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    Arts Award Blog

    How can your Arts Award programme offer the best possible experience for young people?

    Author: Guest Writer

    Date: 09 Sep 2019

    Today we start a series of three blog posts, which are drawn from a piece of research that was undertaken as a PhD study by Dr Frances Howard, an Arts Award adviser and moderator. The research sought to explore the educational experiences of young people undertaking the Arts Award as part of informal education, youth work and alternative education programmes. It found that not all young people were experiencing the best possible Arts Award experience in relation to their arts practice and the arts leadership element.

    In response to these findings, the blog posts will cover three topics identified as areas where advisers can make a positive impact:

    • how advisers can ensure a quality arts experience for their young people
    • how Arts Award programmes can be planned with the arts at the centre
    • how Arts Award can contribute to re-focusing the value of arts education

    Our next blog post in the series will go live in October.

    For more information on the research please contact Dr Frances Howard. The research was funded by the University of Nottingham.

    How can advisers ensure a quality arts experience for their young people?

    EDIT kevin-laminto-4xbUFduTEY0-unsplashThe research identified many elements of the award that benefited young people in the study; opportunities for artistic production, including digital and DIY arts practices such as music production, digital art and design, film making and YouTubing. Through these activities young people developed social networks, often through work experience, and had the opportunity to be entrepreneurial and take ownership of projects. However, these opportunities were not available to all young people taking up the award. There was a difference in art form offered, the ways young people engaged with the leadership element and the future pathways they were encouraged to research. This was often due to the perceived ability and behaviours of the young people, rather than what they wanted to achieve.

    This study found that what young people benefited from the most was the different ways of thinking, being and doing, which engaging with the arts offered. Opportunities to work on artistic or entrepreneurial projects has lasting impact beyond the life of the projects and were empowering for young people. Meeting new people and trying different art forms opened up many doors for the young people and gave them ideas about what working in those roles or continuing with those art forms might be like. The value of regular communication and participation in informal and local arts networks were vital for young people’s engagement, giving them access to often under-the-radar arts activities which were important to them.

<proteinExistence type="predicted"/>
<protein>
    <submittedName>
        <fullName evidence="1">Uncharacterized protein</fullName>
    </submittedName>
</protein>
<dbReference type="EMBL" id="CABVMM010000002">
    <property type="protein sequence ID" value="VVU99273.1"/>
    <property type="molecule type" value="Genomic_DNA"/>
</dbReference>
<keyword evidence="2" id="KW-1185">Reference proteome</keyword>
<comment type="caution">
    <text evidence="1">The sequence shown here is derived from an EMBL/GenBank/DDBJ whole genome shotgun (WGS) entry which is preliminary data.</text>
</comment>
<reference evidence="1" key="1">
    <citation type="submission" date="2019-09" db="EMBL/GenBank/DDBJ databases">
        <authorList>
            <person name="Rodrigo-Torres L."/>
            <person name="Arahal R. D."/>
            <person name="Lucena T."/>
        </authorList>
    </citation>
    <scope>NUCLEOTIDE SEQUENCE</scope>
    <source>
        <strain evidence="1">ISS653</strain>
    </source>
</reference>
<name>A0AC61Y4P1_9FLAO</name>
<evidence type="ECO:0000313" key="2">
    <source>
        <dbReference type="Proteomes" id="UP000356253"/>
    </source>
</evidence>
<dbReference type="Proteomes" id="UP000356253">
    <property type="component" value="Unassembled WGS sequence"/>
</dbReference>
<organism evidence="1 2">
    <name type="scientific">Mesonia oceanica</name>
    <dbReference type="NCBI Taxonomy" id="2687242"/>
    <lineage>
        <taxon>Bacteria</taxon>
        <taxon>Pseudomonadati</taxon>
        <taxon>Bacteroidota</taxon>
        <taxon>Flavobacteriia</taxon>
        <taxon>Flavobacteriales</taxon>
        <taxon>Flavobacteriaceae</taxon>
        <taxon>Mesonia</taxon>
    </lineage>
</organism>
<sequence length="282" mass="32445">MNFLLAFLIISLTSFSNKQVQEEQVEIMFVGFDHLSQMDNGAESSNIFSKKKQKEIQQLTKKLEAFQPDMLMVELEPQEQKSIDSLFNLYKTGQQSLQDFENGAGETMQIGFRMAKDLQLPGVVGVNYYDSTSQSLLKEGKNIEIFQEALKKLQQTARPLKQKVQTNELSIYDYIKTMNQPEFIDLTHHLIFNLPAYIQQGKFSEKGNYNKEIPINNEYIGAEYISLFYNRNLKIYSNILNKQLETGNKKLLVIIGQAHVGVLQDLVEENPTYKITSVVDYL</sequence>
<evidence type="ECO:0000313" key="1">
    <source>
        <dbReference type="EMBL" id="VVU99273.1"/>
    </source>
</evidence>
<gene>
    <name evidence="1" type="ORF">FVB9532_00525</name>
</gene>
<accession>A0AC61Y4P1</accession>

For young people who start at a disadvantage; those who lack cultural capital, their Arts Award programmes should include more art forms and opportunities, advisers have a key role in ensuring this. These should include arts experiences which inspire different and challenging content and be based on what young people can, rather than can’t do. Programmes that equip young people with effective arts learning strategies, critical thinking and decision-making capabilities will ensure a quality arts experience. For example, the opportunity to set their own learning objectives, experience different cultures and encourage experimentation.

    What advisers can do:

    • Think about the interests and prior arts experiences that your young people start with. Is your programme EDIT bruce-mars-hE8Mog4qK4Y-unsplashresponsive to those? If you have a group of young people who have never been to the theatre before, would it be valuable to take them? And how would you introduce that beforehand and reflect on it afterwards? For help with supporting young people through your Arts Award programme, our partner Upstart Projects offer training in developing youth voice and co-producing with young people. 
    • Think about strengthening the opportunities to make social connections linked to real-life opportunities such as work experience. Who can you introduce your group to? If they lack confidence in approaching external practitioners or arts organisations, who can you invite to visit, talk to and work with your group?
    • Think about the different experiences that working with a range of art forms offers your young people. Are they experiencing anything new? Are they using the arts to ‘try on’ new ways of being or new ways of thinking? How can they expand their experience of the arts beyond what they already know and are comfortable with? What experience will have a lasting impact on them?

    These questions could be key considerations as part of the planning stage of your programmes. The second blog post in October develops this further and covers how the arts should be at the centre of Arts Award programmes.

    Register now to join a webinar on Tuesday 19 November sharing the findings and practical ways to apply this to your own adviser practice.

    We are developing a new planning tool to help you develop a programme, together with your young people, that builds on both your strengths and your artistic networks. This should be ready in time for our webinar in November. For now please do download our prompt questions to ask yourself as you plan your programme to support co-production.

    If you require further support in running your Arts Award programme, please contact us.

    Tags:

    Voice "youth voice" youth work research informal education

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